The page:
CAMPAIGNERS in Scotland joined thousands around the world to protest at the inauguration of Donald Trump as US President yesterday.

Activists in Edinburgh hung seven banners carrying slogans such as Women Rise Up, Migrants Welcome Here and Bridges Not Walls from the west side of the capital’s North Bridge at 9am.

The action, one of more than 100 planned in villages, towns and cities across the UK, is part of the Bridges not Walls project, a grassroots partnership formed in the wake of Donald Trump’s election and working across a range of issues, Alys Mumford, Edinburgh Bridges Not Walls spokeswoman, said: “We’re taking action to show our support for groups under attack, here in Scotland and the UK, across Europe and in the USA, and to reject the rise of a dangerous and divisive far-right politics.

“The new normal that the far right is seeking will roll back decades of progress on civil rights, gender equality and the environment.

“It is up to all of us to take responsibility for actively rejecting this. Bridges Not Walls is about making a public commitment to fighting a politics of hate and bigotry at all levels, including the everyday.”

Shannon Stephens of Friends of the Earth Scotland, which also supported the demonstration, added: “We’re horrified by Trump’s denial of climate change and his appointment of fossil-fuel industry executives and lobbyists to key government positions, but we stand by our colleagues and friends in the USA who will be fighting him every step of the way.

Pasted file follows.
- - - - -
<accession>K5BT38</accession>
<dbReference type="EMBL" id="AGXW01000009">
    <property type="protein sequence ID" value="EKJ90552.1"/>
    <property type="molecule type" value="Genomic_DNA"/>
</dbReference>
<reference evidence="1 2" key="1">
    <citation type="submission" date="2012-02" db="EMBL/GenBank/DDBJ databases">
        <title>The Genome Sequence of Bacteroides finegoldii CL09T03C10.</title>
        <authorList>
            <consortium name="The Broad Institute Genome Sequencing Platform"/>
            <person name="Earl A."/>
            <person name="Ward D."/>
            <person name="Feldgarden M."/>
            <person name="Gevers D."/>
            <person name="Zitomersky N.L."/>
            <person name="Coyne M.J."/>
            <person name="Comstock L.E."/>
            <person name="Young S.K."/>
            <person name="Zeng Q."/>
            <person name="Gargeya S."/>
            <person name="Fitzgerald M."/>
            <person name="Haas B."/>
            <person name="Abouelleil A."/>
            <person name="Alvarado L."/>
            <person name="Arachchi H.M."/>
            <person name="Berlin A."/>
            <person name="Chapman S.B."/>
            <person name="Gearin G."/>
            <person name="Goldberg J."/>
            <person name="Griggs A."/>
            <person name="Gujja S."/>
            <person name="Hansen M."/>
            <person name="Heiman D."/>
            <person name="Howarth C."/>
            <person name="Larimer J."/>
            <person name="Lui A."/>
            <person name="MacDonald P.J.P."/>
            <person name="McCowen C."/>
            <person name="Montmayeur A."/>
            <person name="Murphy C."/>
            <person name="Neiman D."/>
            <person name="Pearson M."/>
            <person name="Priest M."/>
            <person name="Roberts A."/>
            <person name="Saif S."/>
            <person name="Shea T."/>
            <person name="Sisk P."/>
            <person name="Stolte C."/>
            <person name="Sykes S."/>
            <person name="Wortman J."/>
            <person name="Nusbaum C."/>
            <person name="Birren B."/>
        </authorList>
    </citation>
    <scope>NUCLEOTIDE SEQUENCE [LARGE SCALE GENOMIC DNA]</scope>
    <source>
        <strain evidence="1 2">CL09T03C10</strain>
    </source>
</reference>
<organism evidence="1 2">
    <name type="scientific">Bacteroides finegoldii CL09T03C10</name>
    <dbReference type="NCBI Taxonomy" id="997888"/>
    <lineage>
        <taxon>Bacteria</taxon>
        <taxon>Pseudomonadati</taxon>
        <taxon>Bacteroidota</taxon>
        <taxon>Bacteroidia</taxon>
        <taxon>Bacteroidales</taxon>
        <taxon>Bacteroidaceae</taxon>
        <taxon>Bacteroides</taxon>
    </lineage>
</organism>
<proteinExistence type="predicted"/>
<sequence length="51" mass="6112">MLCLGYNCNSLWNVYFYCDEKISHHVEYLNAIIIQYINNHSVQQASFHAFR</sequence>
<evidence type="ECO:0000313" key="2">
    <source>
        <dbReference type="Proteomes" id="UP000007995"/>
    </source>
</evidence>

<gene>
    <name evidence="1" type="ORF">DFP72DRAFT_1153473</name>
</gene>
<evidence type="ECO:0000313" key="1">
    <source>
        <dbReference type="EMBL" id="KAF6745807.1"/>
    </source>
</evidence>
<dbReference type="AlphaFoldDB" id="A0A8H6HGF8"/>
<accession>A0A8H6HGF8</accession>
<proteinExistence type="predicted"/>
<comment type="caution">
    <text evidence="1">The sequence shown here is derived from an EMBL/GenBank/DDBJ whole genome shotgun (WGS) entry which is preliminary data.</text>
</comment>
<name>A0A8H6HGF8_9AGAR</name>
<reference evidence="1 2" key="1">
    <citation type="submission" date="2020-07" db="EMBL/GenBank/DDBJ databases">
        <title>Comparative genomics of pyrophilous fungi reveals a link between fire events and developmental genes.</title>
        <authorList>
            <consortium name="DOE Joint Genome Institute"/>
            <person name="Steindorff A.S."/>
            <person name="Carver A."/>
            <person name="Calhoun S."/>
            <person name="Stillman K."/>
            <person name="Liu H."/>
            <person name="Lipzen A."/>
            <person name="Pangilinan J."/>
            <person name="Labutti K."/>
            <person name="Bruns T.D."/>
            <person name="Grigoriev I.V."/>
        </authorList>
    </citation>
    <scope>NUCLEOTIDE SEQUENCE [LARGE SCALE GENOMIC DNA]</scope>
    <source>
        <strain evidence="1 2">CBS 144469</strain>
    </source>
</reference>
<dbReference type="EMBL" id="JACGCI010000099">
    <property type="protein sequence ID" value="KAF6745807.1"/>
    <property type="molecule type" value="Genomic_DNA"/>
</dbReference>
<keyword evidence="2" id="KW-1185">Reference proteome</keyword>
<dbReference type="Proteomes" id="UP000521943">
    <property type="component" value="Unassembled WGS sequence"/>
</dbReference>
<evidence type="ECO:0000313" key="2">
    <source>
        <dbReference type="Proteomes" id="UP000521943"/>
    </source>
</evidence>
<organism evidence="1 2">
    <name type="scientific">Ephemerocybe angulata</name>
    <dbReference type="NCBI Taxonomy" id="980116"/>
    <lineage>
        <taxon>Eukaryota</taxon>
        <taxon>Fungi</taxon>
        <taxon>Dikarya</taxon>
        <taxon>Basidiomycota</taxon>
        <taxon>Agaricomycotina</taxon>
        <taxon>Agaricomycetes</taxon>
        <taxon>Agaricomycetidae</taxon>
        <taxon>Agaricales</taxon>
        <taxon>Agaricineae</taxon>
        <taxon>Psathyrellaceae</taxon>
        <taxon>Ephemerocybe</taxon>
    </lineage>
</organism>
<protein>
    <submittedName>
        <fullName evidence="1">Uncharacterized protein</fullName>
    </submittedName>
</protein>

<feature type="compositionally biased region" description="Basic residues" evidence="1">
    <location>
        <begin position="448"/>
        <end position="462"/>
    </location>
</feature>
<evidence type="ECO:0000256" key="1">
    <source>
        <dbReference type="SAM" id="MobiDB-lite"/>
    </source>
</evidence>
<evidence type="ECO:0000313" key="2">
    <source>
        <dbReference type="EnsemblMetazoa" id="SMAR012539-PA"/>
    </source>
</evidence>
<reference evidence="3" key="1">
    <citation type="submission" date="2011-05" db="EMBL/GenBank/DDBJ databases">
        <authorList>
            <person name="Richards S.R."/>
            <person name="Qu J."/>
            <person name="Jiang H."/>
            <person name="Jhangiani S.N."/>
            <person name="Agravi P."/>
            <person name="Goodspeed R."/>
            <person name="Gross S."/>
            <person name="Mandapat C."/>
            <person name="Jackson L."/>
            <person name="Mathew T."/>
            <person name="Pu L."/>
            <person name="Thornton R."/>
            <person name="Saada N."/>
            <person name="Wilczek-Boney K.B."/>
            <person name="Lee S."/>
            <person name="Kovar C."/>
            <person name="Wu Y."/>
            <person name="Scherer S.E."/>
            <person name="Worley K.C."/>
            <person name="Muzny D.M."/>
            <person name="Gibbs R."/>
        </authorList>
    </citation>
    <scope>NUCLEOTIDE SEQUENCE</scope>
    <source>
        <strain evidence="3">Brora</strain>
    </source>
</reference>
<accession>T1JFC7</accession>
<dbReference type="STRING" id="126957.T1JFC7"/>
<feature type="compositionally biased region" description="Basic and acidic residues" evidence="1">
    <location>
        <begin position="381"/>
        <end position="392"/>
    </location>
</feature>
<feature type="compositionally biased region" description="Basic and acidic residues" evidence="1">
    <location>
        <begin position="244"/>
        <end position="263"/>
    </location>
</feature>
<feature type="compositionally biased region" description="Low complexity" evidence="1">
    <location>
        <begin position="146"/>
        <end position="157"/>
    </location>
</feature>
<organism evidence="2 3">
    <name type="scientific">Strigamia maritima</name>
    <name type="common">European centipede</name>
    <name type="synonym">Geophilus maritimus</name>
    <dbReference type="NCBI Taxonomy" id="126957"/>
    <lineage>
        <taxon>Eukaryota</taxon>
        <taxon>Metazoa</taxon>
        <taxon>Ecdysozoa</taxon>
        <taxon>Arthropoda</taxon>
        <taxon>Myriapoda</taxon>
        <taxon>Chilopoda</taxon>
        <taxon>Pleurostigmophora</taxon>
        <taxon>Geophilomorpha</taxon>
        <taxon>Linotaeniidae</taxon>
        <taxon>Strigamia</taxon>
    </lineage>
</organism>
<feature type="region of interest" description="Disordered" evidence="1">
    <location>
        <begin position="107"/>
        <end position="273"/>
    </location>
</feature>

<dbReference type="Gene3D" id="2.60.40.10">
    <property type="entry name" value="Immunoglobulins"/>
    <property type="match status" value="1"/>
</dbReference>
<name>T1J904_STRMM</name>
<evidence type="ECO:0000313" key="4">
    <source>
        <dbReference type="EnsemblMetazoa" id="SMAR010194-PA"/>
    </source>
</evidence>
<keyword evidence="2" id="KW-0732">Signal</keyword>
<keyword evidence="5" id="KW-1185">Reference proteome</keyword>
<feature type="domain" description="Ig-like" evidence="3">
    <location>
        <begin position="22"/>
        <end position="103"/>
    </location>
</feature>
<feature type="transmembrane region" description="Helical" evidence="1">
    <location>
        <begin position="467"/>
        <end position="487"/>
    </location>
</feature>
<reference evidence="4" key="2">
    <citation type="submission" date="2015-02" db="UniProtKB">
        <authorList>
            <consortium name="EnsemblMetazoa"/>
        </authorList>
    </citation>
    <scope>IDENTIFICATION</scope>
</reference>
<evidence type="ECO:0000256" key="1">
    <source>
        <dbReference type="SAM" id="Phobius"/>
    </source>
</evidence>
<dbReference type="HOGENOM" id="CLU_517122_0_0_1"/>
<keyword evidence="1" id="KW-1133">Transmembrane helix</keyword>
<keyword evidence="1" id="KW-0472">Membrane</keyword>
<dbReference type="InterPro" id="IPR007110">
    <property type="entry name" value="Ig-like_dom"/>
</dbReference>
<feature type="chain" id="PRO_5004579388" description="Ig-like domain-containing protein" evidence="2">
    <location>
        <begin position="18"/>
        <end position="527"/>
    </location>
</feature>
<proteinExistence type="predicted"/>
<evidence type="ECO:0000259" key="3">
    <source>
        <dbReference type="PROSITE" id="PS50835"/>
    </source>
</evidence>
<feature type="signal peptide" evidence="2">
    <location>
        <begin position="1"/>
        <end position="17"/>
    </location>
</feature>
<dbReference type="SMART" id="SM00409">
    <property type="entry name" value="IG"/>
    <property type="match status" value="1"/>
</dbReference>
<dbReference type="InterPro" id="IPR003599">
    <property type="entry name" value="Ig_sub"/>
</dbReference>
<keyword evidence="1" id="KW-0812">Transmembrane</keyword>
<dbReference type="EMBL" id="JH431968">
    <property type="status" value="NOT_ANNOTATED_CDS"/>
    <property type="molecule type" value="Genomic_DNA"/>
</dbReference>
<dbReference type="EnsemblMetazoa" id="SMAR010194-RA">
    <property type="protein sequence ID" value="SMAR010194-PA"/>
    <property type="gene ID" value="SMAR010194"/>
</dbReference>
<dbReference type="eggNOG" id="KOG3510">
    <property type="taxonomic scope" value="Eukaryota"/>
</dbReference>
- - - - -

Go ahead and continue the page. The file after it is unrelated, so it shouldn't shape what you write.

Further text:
“The next four years will be a crucial time in the fight against hate, greed and environmental destruction.”

Liz Murray of the international development charity Global Justice Now said: “The so-called migrant crisis is not a crisis caused by migrants.

“It’s a crisis caused by war, poverty and inequality. It’s time to stop demonising migrants, to stop building walls, and to start tackling the real problems that force people to move.”

In Glasgow, police estimated that around 400 people turned up for a protest on in Buchanan Street, organised by Stand Up To Racism.

Many of those held signs questioning Trump’s attitude to women and to minorities.

“The pussy-grabber won,” one female student who asked not to be named told The National.

“He’s a misogynist and a racist and a bigot, and despite that people voted for him. People voted for pussy-grabbing. That’s why we’re here, to say no, you can’t do that.”

Martin Llewellyn was there with his young son. Trump’s election was, he said, “quite the worst thing since I can remember, and I’m almost 40 years old. It’s a complete disaster and everyone seems to be standing by and letting it happen.”

His sign read “Trump is a worm”.

“I slightly regret comparing him to a worm,” Llewellyn said. “Worms are quite useful creatures.”

Matthieu Munsch said it was about solidarity: “I don’t think the protesting is going to achieve anything, but it’s about letting the people who come here know that there’s still something to fight for.“ One of the biggest protests against Trump happens today, with millions turning out for a global Women’s March.

It had started off as a Facebook event created by Teresa Shook, a grandmother in Hawaii, who invited 40 friends. Suddenly the idea took off. Now there are around 400 marches taking place in the US, with half a million protesters expected in Washington DC.

It is, organisers say, a bid to “send a bold message” to the new government on their first day in office. That message is: “Women’s rights are human rights. We stand together, recognizing that defending the most marginalized among us is defending all of us.”

Sister marches are happening in 60 other countries, including events in Glasgow, Edinburgh and London.